Romans 11, Part 1
Dec 18, 2010
In Romans 11, Paul presents himself as the example to show that Israel has not really been cast out. It is really the Old Covenant that was broken and cast out, but everyone has opportunity to retain their covenant relationship with God, if they would be willing to sign on to a New Covenant.
Paul himself did so when he was apprehended on the Damascus Road. Up to that point, he thought that he was still in a covenant relationship with God through the Mosaic covenant. He learned differently when Jesus revealed Himself as the Mediator of the New Covenant.
There are some who would argue that Jews and Israelites remained in a covenantal relationship with God on the basis of the Abrahamic covenant. However, the covenant with Abraham was actually the New Covenant given prior to the Old Covenant. The only reason the Old Covenant is "old" is because it was temporary and had gotten "old" and was ready to die. The Covenant with Abraham was certainly with the seed of Abraham and was always in effect, as long as men had the faith of Abraham.
But, some insist, it was unconditional. Yes, certainly it was, and for that reason, God will most certainly save all mankind and will use Israel as His agents of blessing. But a faithless Israelite will not be saved until he has faith; and a non-Israelite who has faith has become an Israelite by nationality, though not by genealogy. When a Roman centurion asked Jesus to heal his servant, Jesus said about him in Matt. 8:11, 12,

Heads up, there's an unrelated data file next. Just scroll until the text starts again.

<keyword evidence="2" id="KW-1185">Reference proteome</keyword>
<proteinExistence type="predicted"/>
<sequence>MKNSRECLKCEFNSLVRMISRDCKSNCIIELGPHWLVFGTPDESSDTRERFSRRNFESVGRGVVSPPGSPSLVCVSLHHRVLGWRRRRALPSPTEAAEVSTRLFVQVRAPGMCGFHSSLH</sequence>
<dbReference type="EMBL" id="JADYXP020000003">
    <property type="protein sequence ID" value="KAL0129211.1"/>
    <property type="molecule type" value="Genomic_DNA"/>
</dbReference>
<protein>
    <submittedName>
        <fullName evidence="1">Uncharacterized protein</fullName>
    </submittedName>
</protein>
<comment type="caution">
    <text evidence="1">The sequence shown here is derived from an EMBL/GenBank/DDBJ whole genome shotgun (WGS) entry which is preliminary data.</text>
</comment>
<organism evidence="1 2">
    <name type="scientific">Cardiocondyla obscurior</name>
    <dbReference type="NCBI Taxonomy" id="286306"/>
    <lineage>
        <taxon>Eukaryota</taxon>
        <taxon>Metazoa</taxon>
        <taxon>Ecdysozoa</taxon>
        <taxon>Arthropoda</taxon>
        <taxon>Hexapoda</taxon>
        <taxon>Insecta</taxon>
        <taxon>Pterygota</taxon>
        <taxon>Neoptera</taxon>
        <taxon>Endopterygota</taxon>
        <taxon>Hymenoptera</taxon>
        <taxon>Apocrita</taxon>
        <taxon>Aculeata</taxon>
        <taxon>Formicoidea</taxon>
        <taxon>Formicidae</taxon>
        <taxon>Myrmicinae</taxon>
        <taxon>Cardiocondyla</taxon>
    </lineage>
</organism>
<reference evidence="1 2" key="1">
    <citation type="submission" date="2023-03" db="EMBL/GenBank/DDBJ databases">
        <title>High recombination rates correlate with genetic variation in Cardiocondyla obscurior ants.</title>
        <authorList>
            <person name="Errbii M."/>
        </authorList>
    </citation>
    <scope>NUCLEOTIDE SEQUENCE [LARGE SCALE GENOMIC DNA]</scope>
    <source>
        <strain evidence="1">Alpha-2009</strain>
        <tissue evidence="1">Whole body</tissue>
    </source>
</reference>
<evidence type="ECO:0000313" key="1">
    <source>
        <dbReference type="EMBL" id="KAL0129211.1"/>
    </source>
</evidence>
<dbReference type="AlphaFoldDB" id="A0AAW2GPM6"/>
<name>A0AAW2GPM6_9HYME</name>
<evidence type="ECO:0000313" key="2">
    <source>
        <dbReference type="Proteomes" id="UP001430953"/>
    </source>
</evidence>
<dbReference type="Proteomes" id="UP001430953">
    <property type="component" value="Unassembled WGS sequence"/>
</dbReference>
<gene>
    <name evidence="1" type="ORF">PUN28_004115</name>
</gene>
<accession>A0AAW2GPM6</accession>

(11) And I say to you, that many shall come from east and west, and recline at the table with Abraham, and Isaac, and Jacob in the kingdom of heaven; (12) but the sons of the kingdom shall be cast out into the outer darkness; in that place there shall be weeping and gnashing of teeth.
Being cast out of the kingdom is not a permanent situation, of course. Neither is death. But faith determines which resurrection we will inherit. Abraham will certainly be a blessing to all the families of the earth, but each in their own order and time. There is a lawful path to salvation, and no one can bypass the door of faith in Jesus Christ to obtain it. No one gets a free pass on account of his genealogy.
Romans 11 explains the difficult, winding path toward the salvation of "all Israel."
(2) . . . Or do you not know what the Scripture says in the passage about Elijah, how he pleads with God against Israel? (3) "Lord, they have killed Thy prophets, they have torn down Thine altars, and I alone am left, and they are seeking my life."
This is a reference to 1 Kings 19:14. Elijah had showed great courage in the showdown with the prophets of Baal, but then Queen Jezebel vowed revenge, and Elijah fled to the cave at Mount Horeb, where the Law had first been given. There God asked him, "What are you doing here?" Elijah responded in 1 Kings 19:14,
(14) Then he said, "I have been very zealous for the Lord, the God of hosts; for the sons of Israel have forsaken Thy covenant, torn down Thine altars and killed Thy prophets with the sword. And I alone am left; and they seek my life, to take it away.
Israel had broken the Mosaic covenant, by which they had bound themselves to follow God and to obey His Law. Elijah was not referring to the Abrahamic covenant, because Israel had made no vows that would make that covenant conditional upon obedience. Paul then reminds us of God's response to Elijah in Rom. 11:4,
(4) But what is the divine response to him? "I have kept for Myself seven thousand men who have not bowed the knee to Baal." (5) In the same way then, there has also come to be at the present time a remnant according to God's gracious choice. (6) But if it is by grace, it is no longer on the basis of works, otherwise grace is no longer grace.